Bone and soft tissue sarcoma – diagnosis, current management and the future



1. Bone and Soft Tissue Sarcoma Unit, Royal Prince Alfred Hospital, New South Wales.
2. University of Sydney and Sydney Cancer Centre, Royal Prince Alfred Hospital, New South Wales.

In introducing a forum on bone and soft tissue sarcoma, there are difficulties in view of the wide range of tumours involved and their relative rarity. In New South Wales, soft tissue sarcomas account for 0.5% of new cancer notifications per year, and bone sarcomas for 0.2%. There are over 70 sub-types of sarcoma, all with different behaviour, incidence, and age incidence. Although sarcoma is rare in adulthood, it forms one of the large peaks of malignant disease in children. It is, however, an area where there has been tremendous improvement in outcomes over the last 30 years. We are on the threshold of a molecular biological revolution which is likely to change the diagnosis and management of sarcoma profoundly.


Many sarcomas, unfortunately, present late and in some cases up to 15% of cases will have metastatic disease at the time of presentation. Most present with either a mass or pain or both and radiological assessment is the most common initial investigation. In their article Soper, Brown and Schatz demonstrate a change towards specific imaging, with an emphasis on MRI, CT and PET scans, and where available, these three modalities produce the best information to guide biopsy and establish the extent of disease.1

In sarcoma, biopsy has proven to be a crucial stage due to the risk of error, as demonstrated by the results of an audit done by Stalley. 2 Histology for sarcoma relies extensively on the histological structure, meaning that on many occasions fine needle aspiration and cytology are inadequate or provide misleading information for diagnosis. Adequate tissue specimens are mandatory, particularly in view of the wide use of immunoperoxidase stains and cytogenetics for diagnosis.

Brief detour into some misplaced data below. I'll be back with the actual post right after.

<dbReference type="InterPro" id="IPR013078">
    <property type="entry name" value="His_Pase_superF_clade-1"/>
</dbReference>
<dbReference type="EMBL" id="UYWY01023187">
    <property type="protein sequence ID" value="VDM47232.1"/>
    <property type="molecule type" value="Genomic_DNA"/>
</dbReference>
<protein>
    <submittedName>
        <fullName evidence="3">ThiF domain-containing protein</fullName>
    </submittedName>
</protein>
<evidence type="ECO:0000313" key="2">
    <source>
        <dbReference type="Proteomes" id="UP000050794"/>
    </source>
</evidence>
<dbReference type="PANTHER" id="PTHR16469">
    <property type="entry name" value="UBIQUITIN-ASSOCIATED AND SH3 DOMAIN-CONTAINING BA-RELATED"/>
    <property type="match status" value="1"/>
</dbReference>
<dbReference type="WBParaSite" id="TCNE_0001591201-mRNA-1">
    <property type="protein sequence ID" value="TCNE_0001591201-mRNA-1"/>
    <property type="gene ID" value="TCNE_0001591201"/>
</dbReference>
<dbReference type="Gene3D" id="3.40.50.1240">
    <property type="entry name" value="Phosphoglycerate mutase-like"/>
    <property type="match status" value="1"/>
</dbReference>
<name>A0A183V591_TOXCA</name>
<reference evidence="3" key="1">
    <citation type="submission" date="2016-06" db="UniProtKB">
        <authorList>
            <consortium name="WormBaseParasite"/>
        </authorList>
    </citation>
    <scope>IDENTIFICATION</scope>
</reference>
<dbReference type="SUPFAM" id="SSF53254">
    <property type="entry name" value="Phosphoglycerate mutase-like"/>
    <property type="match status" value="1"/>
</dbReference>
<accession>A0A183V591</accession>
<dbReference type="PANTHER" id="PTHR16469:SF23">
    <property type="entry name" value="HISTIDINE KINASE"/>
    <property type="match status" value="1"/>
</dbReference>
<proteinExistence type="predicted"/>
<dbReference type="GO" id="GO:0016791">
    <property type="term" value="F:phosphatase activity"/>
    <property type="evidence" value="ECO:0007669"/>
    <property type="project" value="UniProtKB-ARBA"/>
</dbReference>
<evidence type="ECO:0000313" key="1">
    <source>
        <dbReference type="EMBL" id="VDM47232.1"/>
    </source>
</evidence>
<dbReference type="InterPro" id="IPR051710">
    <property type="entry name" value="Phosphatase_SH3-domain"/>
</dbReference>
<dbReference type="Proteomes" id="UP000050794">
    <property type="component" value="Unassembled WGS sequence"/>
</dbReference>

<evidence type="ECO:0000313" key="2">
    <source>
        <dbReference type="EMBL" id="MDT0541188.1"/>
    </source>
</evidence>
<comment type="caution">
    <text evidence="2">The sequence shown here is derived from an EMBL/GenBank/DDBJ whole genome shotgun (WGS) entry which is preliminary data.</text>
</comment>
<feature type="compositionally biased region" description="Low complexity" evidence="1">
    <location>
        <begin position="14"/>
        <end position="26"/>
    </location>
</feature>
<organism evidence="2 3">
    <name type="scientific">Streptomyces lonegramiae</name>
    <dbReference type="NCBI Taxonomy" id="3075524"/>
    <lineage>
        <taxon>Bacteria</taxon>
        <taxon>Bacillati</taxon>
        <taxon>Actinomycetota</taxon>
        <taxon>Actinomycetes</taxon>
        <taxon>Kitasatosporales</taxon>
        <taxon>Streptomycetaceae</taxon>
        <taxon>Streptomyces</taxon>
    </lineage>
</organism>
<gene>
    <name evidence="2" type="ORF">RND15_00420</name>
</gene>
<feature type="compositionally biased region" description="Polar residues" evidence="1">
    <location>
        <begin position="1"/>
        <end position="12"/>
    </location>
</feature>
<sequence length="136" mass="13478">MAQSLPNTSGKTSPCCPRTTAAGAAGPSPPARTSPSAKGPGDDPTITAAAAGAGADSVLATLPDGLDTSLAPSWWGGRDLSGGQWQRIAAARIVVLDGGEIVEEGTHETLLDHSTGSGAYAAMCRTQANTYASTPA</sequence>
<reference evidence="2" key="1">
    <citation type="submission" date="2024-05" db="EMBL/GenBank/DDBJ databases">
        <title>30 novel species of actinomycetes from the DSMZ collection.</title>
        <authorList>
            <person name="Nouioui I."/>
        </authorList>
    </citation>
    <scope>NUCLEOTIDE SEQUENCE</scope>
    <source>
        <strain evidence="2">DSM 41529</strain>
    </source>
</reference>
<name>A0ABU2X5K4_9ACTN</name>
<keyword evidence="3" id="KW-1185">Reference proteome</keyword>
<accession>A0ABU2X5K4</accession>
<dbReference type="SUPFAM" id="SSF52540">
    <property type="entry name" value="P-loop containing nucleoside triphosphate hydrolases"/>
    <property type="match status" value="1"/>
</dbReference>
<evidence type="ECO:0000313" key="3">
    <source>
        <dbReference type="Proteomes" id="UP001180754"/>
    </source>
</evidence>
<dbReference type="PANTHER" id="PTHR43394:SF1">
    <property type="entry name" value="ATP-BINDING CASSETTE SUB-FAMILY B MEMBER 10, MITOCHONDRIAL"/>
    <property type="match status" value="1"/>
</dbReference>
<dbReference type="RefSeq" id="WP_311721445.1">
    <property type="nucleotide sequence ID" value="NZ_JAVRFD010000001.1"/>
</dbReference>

With sarcomas so frequently affecting the limbs, it is important that biopsy procedures not compromise subsequent limb salvage opportunities. For this reason, it is recommended that, where possible, biopsy should be undertaken in the unit that is likely to be doing the limb salvage surgery.

Current therapeutic options

The mainstay for the management of sarcoma in 2010 remains the trilogy of surgery, chemotherapy and radiotherapy. Not all sarcomas lend themselves to all three modalities. For example, chondrosarcoma is predominantly a surgical disease.

Paediatric sarcomas, such as rhabdomyosarcoma and Ewing sarcoma, are responsive primarily to chemotherapy regimes, therefore surgery and radiotherapy must be regarded as adjuvant treatment modalities. The survivorship of children with Ewing sarcoma in the last 30 years has changed from 15% to 70%, mainly due to the advent of new and better chemotherapy regimes, and a more profound understanding of how to apply those regimes. The articles on Ewing sarcoma by Padhye and McCowage,3 and Rhabdomyosarcoma by HarilalChawla, Atern, Karpelowsky and McCowage,4 illustrate the significant change that has occurred in recent times in the management of both of these tumours.

The role for chemotherapy in all sarcomas remains hotly debated. While we have some evidence of improvement in outcomes for tumours such as synovial sarcoma, for many soft tissue sarcomas there is little evidence of overall increased survival.